Incubating a Midlife

February 4, 2009 |

Here’s an authentic and real time voice of a valiant midlife - in- process. Recently, Jim Selman posted on his blog, Serene Ambition - isn’t that a great name? - about his upcoming ‘inventure’ – his inner adventure - trip to Africa. He says he’s always wanted to go to Africa, but for one reason or another, it’s never come together. He’s going with eight other men in various stages of retirement, who are uncertain about their future and asking, “What do I do with the rest of my life?”

As it happens, Jim has written a book about retirement, The Freeway Guide to Retiring Right, How to Invent the Rest of Your Life, and is following his own advice in seeking clarity and renewed purpose as he grows older. He talks about finding time to pursue his passion, the Eldering Institute, which he founded. It’s “what I have planned to devote my life to when I “retire”, and yet, as each year passes, he finds that he is working more, “even though I continue to declare I am going to ‘slow down’ this year,” and stop “one of these days”. He grapples with the idea that he’s making choices that are “inconsistent with what I say I want” and wrestles with wondering if he’s really “choosing or just holding on to what I am best at and am comfortable with for as long as possible.”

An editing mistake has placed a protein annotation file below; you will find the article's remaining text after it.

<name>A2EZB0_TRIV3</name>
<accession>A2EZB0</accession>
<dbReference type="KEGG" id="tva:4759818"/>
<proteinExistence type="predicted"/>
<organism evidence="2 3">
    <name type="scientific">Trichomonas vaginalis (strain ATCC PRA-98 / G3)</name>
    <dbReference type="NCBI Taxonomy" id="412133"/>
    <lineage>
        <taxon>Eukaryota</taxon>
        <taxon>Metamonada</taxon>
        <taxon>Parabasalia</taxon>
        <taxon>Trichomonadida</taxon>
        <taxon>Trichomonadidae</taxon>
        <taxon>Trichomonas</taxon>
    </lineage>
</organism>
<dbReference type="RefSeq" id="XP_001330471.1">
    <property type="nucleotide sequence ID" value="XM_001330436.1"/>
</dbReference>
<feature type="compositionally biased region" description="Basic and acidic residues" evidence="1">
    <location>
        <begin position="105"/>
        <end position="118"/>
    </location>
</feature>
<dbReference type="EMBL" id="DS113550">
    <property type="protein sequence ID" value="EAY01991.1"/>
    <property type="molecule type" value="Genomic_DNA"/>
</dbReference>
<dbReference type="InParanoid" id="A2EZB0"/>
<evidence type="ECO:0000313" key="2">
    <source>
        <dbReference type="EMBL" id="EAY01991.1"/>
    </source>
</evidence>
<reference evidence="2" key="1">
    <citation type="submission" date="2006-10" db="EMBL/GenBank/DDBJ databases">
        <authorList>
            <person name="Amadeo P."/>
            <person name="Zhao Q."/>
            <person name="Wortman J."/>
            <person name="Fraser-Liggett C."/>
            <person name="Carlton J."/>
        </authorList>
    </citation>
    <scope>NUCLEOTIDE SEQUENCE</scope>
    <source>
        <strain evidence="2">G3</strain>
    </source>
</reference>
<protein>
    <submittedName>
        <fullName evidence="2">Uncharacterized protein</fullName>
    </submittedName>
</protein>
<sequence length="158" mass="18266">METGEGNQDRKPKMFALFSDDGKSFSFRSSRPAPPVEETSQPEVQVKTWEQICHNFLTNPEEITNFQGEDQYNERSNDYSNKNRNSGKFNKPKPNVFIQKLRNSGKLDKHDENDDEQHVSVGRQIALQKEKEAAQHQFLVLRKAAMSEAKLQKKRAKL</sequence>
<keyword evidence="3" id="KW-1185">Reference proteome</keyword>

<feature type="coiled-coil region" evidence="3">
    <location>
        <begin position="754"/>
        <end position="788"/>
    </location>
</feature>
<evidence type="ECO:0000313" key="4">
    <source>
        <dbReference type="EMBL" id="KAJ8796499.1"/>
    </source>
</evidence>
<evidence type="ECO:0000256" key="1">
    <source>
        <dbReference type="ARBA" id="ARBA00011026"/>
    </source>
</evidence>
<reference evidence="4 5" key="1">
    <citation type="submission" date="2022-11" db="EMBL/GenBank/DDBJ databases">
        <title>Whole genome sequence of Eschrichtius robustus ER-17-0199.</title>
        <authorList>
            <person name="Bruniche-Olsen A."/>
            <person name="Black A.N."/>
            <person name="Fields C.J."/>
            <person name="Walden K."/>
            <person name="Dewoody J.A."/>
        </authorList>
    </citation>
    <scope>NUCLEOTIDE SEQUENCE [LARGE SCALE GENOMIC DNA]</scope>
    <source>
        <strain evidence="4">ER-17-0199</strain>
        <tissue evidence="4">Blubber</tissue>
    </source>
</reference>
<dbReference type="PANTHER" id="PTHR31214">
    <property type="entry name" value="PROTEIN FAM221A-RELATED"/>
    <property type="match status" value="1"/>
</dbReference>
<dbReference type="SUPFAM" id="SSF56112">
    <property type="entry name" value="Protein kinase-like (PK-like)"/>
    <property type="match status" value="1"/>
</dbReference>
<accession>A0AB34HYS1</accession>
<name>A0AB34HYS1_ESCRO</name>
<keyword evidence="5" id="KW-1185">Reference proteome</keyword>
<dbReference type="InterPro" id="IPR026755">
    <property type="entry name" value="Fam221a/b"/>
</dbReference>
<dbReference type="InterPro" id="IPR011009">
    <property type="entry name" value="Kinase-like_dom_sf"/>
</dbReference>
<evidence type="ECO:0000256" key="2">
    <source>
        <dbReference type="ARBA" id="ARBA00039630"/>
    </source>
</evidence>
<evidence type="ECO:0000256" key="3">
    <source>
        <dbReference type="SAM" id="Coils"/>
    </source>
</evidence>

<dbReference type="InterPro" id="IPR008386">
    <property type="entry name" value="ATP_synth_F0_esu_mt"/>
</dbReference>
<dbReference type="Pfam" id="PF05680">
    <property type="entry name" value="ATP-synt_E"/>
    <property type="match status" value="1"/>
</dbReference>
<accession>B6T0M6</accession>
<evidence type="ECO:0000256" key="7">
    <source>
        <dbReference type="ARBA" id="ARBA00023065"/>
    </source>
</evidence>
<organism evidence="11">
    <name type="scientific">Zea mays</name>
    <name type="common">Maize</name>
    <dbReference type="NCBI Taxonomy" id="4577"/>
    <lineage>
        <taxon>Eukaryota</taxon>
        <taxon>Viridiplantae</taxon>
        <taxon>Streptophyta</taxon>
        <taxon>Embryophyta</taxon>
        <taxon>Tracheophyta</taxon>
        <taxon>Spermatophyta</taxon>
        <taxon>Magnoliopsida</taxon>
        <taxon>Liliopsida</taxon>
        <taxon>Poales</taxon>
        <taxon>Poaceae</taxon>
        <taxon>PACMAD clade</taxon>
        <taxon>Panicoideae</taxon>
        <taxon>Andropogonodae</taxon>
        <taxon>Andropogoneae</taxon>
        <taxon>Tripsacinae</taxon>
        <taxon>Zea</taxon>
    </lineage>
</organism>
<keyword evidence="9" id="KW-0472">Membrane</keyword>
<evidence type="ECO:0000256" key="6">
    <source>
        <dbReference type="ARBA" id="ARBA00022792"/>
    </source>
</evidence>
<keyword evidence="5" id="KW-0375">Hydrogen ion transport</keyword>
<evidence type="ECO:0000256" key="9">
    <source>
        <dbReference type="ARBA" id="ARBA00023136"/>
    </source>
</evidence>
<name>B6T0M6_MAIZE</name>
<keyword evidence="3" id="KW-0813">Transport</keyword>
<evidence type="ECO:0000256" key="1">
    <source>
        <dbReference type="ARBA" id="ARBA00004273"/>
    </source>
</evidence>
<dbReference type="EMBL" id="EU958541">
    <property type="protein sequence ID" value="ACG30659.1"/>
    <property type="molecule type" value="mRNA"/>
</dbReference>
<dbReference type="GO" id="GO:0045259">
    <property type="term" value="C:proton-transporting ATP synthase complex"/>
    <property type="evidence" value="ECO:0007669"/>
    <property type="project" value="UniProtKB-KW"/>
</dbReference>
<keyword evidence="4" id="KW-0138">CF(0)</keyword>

Jim’s trip to Africa is hosted by Richard Leider, founder of Inventure, who we recently posted on, and author of many books including, The Power of Purpose: Creating Meaning in Your Life and Work, and Something to Live For: Finding Your Way in the Second Half of Life This annual trip to Tanzania is a kind of vision quest, or walkabout, a way to facilitate conscious inner exploration in the midst of the steadying and inspiring backdrop of natural wonder.

Like most of us in our more lucid moments, Jim is clear that there are no ‘right answers’ to these kinds of existential questions, just choices.”

And here’s a novel thought: he’s decided to do something differently than he’s always done. He’s going to prepare for this trip by relaxing and letting go of “expectations and surrender to the experience and privilege of participating in a common inquiry with new friends.”

But read his post yourself, he speaks much better for himself. See if his comments don’t hold that authentic echo of midlife for you.

« « Previous: Finding Meaning and Purpose for the Second Half of Life| Next: At the Movies: Images of Midlife » »


Name (required)

Email (required)


Speak your mind